Flanders’ ban on halal and kosher animal slaughter: a restriction of religious dietary requirements or a necessary decision?

At the start of the year, Belgium’s Flemish region implemented a new law, that bans halal and kosher animal slaughter practices. In Flanders, animals now have to be electronically stunned before they are killed. There are plans for this law to also be introduced in Wallonia – Belgium’s French-speaking region – leaving Brussels the only area in the country to allow halal and kosher slaughter methods.

But both halal and kosher rules say that animals must be in “perfect health” before being killed by one cut to the neck. This causes animals to be unconscious in a few seconds, which many suggest is less inhumane than other methods of animal slaughter.

Since the law has come into force in Flanders, lawsuits have been filed by those who oppose it, who cite religious freedoms; many have argued that it’s antisemitic and Islamophobic.

On the contrary, many animal rights activists support the law, suggesting that animals being killed by a cut to the throat is still inhumane.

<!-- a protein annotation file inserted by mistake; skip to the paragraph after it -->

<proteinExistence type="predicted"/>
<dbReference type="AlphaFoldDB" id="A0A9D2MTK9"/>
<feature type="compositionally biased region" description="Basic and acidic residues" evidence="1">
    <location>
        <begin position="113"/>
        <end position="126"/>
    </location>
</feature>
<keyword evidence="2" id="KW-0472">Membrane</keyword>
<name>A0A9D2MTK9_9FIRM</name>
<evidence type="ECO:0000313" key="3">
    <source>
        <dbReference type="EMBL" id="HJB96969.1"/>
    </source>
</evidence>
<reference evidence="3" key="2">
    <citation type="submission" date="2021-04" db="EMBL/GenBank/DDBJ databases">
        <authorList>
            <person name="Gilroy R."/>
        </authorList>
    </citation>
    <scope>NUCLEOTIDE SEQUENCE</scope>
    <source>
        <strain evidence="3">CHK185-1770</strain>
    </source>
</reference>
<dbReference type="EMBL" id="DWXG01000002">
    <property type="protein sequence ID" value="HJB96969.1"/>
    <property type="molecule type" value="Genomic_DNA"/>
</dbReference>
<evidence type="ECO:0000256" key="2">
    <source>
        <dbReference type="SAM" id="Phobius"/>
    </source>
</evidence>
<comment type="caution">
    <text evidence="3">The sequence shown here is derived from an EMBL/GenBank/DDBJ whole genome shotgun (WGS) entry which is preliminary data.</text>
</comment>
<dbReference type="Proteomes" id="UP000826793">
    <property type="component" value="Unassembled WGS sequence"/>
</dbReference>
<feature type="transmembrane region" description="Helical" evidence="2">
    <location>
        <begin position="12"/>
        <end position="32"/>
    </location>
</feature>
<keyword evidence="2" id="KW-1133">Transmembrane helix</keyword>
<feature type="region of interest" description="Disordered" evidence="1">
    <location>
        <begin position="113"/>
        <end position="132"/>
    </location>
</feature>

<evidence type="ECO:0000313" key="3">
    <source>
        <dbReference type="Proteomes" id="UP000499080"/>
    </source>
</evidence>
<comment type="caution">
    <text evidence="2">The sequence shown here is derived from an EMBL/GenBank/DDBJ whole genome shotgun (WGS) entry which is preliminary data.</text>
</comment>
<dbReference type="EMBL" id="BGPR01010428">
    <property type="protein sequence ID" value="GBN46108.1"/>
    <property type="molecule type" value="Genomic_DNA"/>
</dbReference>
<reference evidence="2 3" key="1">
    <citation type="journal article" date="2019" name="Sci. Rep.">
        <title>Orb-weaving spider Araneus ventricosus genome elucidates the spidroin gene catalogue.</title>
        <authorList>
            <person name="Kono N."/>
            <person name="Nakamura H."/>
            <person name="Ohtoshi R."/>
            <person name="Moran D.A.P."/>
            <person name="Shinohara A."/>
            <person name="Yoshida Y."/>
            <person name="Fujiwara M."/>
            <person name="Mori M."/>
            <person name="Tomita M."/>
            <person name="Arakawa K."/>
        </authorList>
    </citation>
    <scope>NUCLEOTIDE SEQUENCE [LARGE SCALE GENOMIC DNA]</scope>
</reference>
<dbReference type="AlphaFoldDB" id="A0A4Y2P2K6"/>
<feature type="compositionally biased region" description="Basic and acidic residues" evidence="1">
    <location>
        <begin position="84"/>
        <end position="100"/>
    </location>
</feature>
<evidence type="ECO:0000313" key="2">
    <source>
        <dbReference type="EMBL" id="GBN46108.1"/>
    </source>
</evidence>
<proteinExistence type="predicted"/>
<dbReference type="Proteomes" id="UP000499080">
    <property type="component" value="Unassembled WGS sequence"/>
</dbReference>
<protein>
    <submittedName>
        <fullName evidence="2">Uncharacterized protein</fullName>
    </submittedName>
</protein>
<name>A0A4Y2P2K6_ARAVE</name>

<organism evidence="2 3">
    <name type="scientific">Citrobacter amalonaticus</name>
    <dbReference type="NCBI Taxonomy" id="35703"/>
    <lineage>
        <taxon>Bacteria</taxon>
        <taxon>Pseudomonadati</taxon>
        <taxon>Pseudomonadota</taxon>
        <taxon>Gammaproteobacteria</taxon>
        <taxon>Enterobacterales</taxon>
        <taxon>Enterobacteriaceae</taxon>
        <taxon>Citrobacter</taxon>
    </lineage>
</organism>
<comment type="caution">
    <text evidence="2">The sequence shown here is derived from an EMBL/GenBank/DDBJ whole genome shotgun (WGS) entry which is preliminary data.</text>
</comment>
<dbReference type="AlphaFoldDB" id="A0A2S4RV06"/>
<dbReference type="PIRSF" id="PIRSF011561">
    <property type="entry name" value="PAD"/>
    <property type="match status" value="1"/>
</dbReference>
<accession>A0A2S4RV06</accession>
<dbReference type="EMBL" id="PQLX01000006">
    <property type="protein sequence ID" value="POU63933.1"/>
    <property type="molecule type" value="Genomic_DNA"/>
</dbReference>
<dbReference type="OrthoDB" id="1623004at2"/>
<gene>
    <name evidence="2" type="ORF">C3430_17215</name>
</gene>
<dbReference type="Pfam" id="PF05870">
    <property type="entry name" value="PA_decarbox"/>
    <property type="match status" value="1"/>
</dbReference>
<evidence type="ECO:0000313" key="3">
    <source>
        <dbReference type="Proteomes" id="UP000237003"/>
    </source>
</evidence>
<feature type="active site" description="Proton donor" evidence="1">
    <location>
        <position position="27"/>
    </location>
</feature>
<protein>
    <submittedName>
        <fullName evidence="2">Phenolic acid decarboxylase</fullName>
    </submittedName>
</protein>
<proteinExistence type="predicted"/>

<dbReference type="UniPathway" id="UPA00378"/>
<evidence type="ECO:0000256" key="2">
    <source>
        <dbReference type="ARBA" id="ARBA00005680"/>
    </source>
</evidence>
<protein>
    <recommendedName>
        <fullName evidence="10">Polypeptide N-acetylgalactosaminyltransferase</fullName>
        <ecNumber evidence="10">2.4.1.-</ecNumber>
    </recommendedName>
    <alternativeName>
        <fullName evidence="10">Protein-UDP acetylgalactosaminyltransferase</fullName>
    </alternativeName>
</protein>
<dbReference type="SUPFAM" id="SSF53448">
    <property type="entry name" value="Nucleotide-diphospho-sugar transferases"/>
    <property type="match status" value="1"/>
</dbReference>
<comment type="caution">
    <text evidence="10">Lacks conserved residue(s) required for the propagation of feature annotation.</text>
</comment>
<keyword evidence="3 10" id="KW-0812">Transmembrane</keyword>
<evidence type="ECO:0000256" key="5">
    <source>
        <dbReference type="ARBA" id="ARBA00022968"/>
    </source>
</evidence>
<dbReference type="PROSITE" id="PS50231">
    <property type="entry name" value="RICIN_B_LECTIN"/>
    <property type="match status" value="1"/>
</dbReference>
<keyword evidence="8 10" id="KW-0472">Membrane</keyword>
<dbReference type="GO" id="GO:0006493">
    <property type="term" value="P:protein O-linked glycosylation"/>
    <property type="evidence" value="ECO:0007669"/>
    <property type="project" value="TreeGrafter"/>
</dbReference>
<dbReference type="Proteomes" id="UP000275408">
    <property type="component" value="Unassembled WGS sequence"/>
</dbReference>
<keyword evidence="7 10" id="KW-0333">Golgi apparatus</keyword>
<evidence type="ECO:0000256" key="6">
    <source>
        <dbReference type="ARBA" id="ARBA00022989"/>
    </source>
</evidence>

So in terms of forming an opinion on this issue, it’s hard to know what to think: it raises animal welfare concerns while also considering people’s religious freedoms. It is one of those areas that, understandably, people feel strongly about for one reason or another.

In my view, the definition of “inhumane” is a significant factor. It is arguably fairly subjective in this situation, with the law’s supporters and opposition both having drawn on the word in their arguments for or against it.

Personally, I have found it difficult to form my own opinion about it, as I understand (and agree!) with viewpoints from both sides of the coin. It is hugely important to respect people’s religious freedoms, but ensuring animal welfare as far as possible is also vital. It’s arguably a case of addressing both, however difficult this may or may not be.

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